things. You can no longer be successful by knowing how to tell a story
using just your editing system because sooner or later, you’ll be asked
to tweak sound, add a flying title, create an opening effects montage,
import some Photoshop graphics, or generate a little explosion in After

Understanding that, the conference has been set up so that
conference attendees pay for a single conference pass that gives them
access to all the sessions. Kozuch says this freedom to move between
sessions in different tracks is essential for today’s digital artist,
who is expected to master so many different tools.

In addition to the software-specific sessions, the conference will
also include several more general sessions that will provide practical,
skill-enhancing tips that can be put to use regardless of the brand of
product being used. Some of the more unique general tracks being
offered are:

DV Production: The DV format has penetrated not only the
corporate video department, but the broadcast industry as well. With
the arrival of this format, people who once thought of themselves only
as editors or webmasters are now being handed low-cost DV cameras and
sent into the field to shoot video. This track aims to provide these
users with information about how to conduct a good-looking shoot using
DV equipment. Among other things, session instructors will discuss how
to light a set effectively and how to capture good sound on location,
and will provide tips and tricks for setting up a shot.

Troubleshooting the Digital Facility: Despite its imposing
name, this track is not designed for engineers responsible for
dissecting computers and repairing motherboards. Instead, the track is
geared toward video professionals who work in multi-system environments
and who need to share work seamlessly between different platforms. The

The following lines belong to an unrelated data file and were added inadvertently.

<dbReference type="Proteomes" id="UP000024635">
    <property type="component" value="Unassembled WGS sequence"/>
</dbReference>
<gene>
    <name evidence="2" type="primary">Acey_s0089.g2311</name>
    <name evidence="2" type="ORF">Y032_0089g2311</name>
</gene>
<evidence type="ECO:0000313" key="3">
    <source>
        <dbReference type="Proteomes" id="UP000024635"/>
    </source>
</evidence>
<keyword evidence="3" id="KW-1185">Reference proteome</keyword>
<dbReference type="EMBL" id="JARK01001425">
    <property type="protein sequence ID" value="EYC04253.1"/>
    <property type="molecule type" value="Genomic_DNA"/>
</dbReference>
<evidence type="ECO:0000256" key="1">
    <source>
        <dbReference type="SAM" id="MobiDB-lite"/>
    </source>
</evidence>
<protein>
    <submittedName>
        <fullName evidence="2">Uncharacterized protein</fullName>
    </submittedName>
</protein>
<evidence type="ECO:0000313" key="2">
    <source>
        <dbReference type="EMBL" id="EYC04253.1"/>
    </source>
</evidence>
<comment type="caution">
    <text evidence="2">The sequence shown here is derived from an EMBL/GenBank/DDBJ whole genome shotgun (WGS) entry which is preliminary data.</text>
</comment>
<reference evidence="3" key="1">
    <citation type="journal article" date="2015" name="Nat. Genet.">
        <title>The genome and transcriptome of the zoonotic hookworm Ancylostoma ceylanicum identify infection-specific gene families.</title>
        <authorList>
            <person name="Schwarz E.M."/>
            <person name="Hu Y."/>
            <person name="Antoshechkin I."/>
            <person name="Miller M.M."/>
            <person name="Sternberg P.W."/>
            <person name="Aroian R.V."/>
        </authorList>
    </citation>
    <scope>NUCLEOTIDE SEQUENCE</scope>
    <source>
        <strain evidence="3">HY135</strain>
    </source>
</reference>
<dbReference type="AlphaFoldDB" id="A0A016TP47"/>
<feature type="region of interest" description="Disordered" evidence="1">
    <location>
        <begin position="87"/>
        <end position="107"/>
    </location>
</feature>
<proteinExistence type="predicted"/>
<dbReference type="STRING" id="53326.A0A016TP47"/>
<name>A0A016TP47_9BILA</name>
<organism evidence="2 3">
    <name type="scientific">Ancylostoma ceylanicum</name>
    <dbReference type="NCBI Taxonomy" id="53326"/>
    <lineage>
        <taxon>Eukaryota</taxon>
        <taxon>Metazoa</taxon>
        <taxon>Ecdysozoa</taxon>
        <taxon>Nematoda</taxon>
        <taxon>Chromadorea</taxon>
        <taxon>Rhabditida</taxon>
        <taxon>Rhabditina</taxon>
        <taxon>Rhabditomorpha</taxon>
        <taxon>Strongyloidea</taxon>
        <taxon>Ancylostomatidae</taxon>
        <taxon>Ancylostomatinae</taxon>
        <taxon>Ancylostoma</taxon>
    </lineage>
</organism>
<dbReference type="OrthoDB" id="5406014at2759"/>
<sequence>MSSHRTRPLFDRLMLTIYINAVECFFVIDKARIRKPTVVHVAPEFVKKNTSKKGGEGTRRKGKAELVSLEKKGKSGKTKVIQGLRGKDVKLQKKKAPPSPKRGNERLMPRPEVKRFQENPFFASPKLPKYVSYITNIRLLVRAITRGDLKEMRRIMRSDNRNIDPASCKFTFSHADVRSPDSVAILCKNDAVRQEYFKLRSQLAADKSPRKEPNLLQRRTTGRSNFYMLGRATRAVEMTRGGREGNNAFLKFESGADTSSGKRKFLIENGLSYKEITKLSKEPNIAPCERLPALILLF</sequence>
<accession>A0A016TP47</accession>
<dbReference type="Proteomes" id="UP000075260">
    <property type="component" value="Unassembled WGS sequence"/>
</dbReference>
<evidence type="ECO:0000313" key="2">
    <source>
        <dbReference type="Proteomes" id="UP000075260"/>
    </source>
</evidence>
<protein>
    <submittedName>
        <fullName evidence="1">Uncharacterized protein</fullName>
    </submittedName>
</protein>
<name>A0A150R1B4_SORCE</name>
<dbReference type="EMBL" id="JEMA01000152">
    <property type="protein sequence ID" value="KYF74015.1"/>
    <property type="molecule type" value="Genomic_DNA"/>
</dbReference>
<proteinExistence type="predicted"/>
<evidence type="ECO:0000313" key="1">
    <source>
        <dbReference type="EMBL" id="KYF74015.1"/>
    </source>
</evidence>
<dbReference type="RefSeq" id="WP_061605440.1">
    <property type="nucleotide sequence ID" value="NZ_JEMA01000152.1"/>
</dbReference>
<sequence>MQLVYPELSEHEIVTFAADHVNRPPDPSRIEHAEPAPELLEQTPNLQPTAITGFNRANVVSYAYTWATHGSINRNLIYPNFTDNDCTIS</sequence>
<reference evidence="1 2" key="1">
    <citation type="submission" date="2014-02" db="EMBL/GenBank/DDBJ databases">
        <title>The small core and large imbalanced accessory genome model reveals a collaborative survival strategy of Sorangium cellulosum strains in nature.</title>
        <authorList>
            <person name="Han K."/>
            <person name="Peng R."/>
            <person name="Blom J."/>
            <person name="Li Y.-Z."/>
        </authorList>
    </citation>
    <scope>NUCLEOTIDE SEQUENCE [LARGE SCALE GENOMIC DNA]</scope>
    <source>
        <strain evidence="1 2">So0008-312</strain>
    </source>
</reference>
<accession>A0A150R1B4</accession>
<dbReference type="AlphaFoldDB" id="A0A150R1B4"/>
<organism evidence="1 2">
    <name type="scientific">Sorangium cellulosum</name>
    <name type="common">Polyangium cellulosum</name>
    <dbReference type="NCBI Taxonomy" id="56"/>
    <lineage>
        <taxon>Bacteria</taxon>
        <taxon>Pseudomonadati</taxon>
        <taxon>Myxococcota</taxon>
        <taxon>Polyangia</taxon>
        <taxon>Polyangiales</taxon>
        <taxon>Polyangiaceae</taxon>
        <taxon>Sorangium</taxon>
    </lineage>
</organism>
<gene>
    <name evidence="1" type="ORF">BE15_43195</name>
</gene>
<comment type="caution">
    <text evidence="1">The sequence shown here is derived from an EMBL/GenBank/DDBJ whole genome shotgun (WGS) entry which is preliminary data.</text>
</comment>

track will focus on how users can maintain a smooth workflow in such
post-production environments.

Nonlinear Editing in News: These days, the broadcast news
industry represents one of the biggest growth areas for nonlinear
editing systems. Digital systems have begun replacing the
long-cherished tape-based system, and in doing so they bring various
advantages and disadvantages. In this track, instructors will discuss
workarounds for digitizing challenges, editing on location, as well as
strategies for getting the most out of an NLE system in a fast-paced
and demanding news production environment.

Inside the Creative Mind: The sessions in this track will
provide a behind-the-scenes look at various types of interesting
projects—be they DVD projects, editing-intensive projects, or
special effects-driven projects. In all cases, the focus will be on the
creative challenges faced rather than on technical discussions of
equipment used. Project production teams will use samples of their
dailies and other project elements including footage of the final
scenes as they decompose and reconstruct their projects for the

Spanish Language Track: In recognition of the fact that NAB
draws attendees from around the world, conference organizers felt it
was important to make at least some sessions more accessible to those
attendees whose primary language is not English. Toward that end, the
conference will include a Spanish Language Track that will offer a
varied collection of sessions, including product-specific sessions on
Avid, Final Cut Pro, and After Effects. If this track is successful,
next year conference organizers might offer tracks in other languages,
such as Japanese.

In addition to the training sessions, the NAB Post|Production World
Conference will feature two keynote speeches—one each on Saturday
and Sunday morning—and will host four Birds-of-a-Feather
gatherings on Saturday evening. These informal gatherings will provide
a relaxing atmosphere where digital artists with similar interests can
mingle with peers and conference faculty.

One final important element of the NAB Post|Production World
Conference is the launch of the Individual Creative Excellence (ICE)
Awards, a new awards program designed to recognize digital artists who
stretch creative limits and craft outstanding works in production and

“The attendees who come to our convention every year are tops in
their field, producing cutting-edge digital art for a variety of
audiences,” says NAB’s John Marino. “Joining with FMC to honor these
leaders for their exceptional work is a natural fit for the

At an awards ceremony held during NAB2004, five finalists and one
winner in six specific crafts will be announced. The crafts are
editing; graphics and animation; sound design; producing and directing;
interactive design; and videography and cinematography. Each craft is
further classified into the broadcast, non-broadcast, or student
industries, and then into additional specific genres.

For more information on the ICE Awards or on any other aspects of
the NAB Post|Production World Conference, go to
and click the link for NAB2004. Full descriptions of all sessions are
posted on the website.